News / Africa

Thousands of Ivorians, Liberians Being Repatriated

An Ivorian girl holds a 10 Liberian dollar banknote as she goes to buy food for her family in a camp housing more than 2,600 Ivorian refugees, with more arriving daily, in Solo Town, Liberia, May 25, 2011.
An Ivorian girl holds a 10 Liberian dollar banknote as she goes to buy food for her family in a camp housing more than 2,600 Ivorian refugees, with more arriving daily, in Solo Town, Liberia, May 25, 2011.
Lisa Schlein

Thousands of Ivorian refugees living in Liberia and thousands of Liberian refugees in Ivory Coast are being voluntarily repatriated by the International Organization for Migration (IOM) and the U.N. Refugee Agency.  The refugees are returning to homes they fled during civil wars.

An estimated 79,000 Ivorian refugees still live in Liberia and up to 24,000 Liberian refugees in Ivory Coast.

The IOM says it plans to return 15,000 Ivorian and 15,000 Liberian refugees by the end of June.  This will bring to an end the organized voluntary repatriation operation for the Liberian refugees.

But IOM spokesman Jumbe Omari Jumbe says the operation will be extended until the end of the year for the Ivorians, to give them more time to consider whether they want to return.

"I cannot say that the fears are completely eliminated," said Jumbe.  "There are pockets of places, which still - they tell us when we register them - some of them express that they cannot return.  And that is why the whole exercise is voluntary."  

Between 2002 and 2004, civil war broke out between then Ivory Coast president Laurent Gbagbo and the rebel New Forces Movement.  Gbagbo lost the 2010 presidential election to Alassane Ouattara, but refused to relinquish power.  The second Ivorian Civil War erupted in early 2011 between forces loyal to Gbagbo and Ouattara, the internationally recognized president-elect.

At the peak of the crisis, more than 200,000 Ivorian refugees sought refuge in Liberia.  Smaller numbers fled to Ghana, Mali, Burkina Faso and Guinea.  Most have returned home, following the end of the civil war and improvement in security.

IOM spokesman Jumbe says the situation of the Liberian refugees in Ivory Coast is of much longer duration.  

"Some of them have been there since the 1990s when the first Liberian war started," noted Jumbe.  "And others since the end of the second Liberian war - that is 2003...  As for the Liberians living in Cote d'Ivoire, the operation will continue up until June, because in June the Liberians living in Ivory Coast will lose their status of refugees.  They will no longer enjoy the refugee status."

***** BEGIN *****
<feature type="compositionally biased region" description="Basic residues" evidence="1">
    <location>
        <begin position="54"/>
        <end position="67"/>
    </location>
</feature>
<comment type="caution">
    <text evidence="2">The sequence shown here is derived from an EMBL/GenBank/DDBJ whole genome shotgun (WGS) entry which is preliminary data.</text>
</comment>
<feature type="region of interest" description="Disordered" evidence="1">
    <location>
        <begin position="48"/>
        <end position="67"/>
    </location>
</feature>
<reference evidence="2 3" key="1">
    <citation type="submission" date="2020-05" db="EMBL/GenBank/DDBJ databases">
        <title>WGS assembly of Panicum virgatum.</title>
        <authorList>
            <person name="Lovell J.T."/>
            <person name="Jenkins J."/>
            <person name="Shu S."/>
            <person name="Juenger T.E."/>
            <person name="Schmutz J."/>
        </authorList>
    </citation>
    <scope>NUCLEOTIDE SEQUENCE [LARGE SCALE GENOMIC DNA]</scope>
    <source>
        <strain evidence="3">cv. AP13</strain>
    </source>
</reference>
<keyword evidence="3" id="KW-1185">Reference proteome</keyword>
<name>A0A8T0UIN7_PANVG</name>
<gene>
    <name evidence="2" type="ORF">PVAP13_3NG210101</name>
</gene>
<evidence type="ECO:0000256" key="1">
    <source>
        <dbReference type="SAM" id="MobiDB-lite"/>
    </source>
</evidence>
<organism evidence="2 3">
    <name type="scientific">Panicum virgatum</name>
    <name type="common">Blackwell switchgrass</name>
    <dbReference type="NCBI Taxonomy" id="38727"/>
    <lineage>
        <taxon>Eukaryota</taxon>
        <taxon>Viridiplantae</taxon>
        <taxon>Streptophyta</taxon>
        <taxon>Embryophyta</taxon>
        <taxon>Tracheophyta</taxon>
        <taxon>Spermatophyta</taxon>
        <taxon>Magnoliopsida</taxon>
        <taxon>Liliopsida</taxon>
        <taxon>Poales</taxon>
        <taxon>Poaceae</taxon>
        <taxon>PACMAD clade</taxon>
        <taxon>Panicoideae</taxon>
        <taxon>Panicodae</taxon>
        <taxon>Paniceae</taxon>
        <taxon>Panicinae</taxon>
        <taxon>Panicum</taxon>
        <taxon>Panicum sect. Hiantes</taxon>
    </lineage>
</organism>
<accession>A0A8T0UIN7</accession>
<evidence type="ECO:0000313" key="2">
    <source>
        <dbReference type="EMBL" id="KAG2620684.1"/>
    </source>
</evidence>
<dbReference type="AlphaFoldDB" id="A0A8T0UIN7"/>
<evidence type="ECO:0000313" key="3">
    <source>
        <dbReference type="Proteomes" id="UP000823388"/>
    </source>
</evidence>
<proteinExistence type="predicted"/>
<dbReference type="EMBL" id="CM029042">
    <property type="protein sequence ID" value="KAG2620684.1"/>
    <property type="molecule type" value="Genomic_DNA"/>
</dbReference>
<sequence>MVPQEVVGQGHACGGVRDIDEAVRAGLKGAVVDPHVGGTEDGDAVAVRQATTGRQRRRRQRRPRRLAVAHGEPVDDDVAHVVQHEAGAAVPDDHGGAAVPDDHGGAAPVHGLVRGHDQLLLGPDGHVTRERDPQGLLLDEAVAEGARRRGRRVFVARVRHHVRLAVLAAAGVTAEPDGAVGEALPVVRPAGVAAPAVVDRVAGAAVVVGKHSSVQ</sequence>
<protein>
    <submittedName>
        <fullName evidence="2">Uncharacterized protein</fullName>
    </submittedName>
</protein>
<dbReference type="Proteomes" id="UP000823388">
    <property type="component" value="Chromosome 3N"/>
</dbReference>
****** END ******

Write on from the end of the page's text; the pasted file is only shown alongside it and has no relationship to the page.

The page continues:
Jumbe says once the Ivorian and Liberian returnees reach their final destination, the International Organization for Migration will provide them with essential non-food items to help them restart their lives.  He says the World Food Program will give them a one-month supply of food.

You May Like

Jihadist Assassin says Goal of Tunisia Murders Was Chaos

Abu Muqatil at-Tunusi’s remarks in a propaganda interview also cast light on attack on Bardo Museum More

Russia Denies License to Tatar-Language TV Station in Crimea

OSCE official says denial shows 'politically selective censorship of free and independent voices in Crimea is continuing' More

Kenyan Startups Tackle Expensive Remittances Through Bitcoin

Some think services could give Western Union a run for its money, though others say it’s still got a long way to go More

This forum has been closed.
Comments
     
There are no comments in this forum. Be first and add one

Featured Videos

Your JavaScript is turned off or you have an old version of Adobe's Flash Player. Get the latest Flash player.
For Obama, It's More Business Than Friendships With World Leadersi
X
Aru Pande
April 01, 2015 9:09 PM
The rift between President Barack Obama and Israeli Prime Minister Benjamin Netanyahu has put a spotlight on the importance of the American leader’s personal relationships with other world leaders and what role such friendships play in foreign policy. VOA's Aru Pande reports.
Video

Video For Obama, It's More Business Than Friendships With World Leaders

The rift between President Barack Obama and Israeli Prime Minister Benjamin Netanyahu has put a spotlight on the importance of the American leader’s personal relationships with other world leaders and what role such friendships play in foreign policy. VOA's Aru Pande reports.
Video

Video Buhari: Nigeria Has ‘Embraced Democracy’